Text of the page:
Seven ways to exercise your way to great health in your older years In celebration of National Physical Fitness & Sports Month
Whether you’re performing the breaststroke, taking a water aerobics class, or playing Marco Polo with the grandkids, getting in the pool is a great way to increase your cardiovascular fitness while also strengthening your muscles.
Pilates is known for being a low-impact strength program, but its focus on core strength and stability makes it especially great for older adults.
Another low-impact form of exercise, cycling is ideal for those who want to increase their leg strength, but can’t run or engage in other high-impact sports due to osteoporosis or joint issues. Cycling also helps improve cardiovascular health, metabolic health, function, and cognitive performance in older adults.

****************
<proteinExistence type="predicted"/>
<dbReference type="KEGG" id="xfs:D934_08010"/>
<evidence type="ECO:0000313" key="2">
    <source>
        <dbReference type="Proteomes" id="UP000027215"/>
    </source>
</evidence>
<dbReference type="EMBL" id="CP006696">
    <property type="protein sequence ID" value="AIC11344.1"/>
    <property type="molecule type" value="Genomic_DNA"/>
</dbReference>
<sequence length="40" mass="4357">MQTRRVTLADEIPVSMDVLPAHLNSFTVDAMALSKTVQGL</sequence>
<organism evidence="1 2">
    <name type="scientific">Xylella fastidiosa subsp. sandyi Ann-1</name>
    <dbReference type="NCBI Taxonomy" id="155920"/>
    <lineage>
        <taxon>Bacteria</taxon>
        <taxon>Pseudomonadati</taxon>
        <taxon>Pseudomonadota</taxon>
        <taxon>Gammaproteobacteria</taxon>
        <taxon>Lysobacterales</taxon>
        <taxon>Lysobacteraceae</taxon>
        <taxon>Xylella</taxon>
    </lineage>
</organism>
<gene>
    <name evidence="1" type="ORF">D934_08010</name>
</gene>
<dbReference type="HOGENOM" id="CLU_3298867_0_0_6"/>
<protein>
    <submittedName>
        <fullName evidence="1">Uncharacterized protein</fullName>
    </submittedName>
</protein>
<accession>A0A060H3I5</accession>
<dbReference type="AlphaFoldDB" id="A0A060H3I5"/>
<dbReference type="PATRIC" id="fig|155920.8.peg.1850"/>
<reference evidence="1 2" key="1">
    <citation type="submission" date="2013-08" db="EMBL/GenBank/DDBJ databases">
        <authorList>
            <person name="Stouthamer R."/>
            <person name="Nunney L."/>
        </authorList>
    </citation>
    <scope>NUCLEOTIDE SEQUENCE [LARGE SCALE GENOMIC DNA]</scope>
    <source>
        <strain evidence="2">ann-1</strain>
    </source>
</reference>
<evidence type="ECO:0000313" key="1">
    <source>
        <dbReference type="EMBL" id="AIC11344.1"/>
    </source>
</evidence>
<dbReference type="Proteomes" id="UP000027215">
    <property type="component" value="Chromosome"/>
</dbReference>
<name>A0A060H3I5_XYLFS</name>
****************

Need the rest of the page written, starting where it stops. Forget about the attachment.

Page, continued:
Even if you can’t find the time to perform a structured workout, you likely have time to put one foot in front of the other to get where you need to go. Walking is a great, free workout that can have a big impact on your health.
With a holistic approach to fitness, yoga helps build muscle strength, aerobic fitness, balance, core stability, mobility, and flexibility—all of which are important for older adults.
One out of every three older adults experiences severe muscle loss and when it comes to fighting age-related abdominal fat, research shows that strength training is more time-efficient compared to cardiovascular exercise.
Resistance bands are inexpensive and beginner-friendly exercise tools that are perfect for at-home workouts. In addition, bands can help you challenge your muscles in ways you might not be able to with equipment-free training.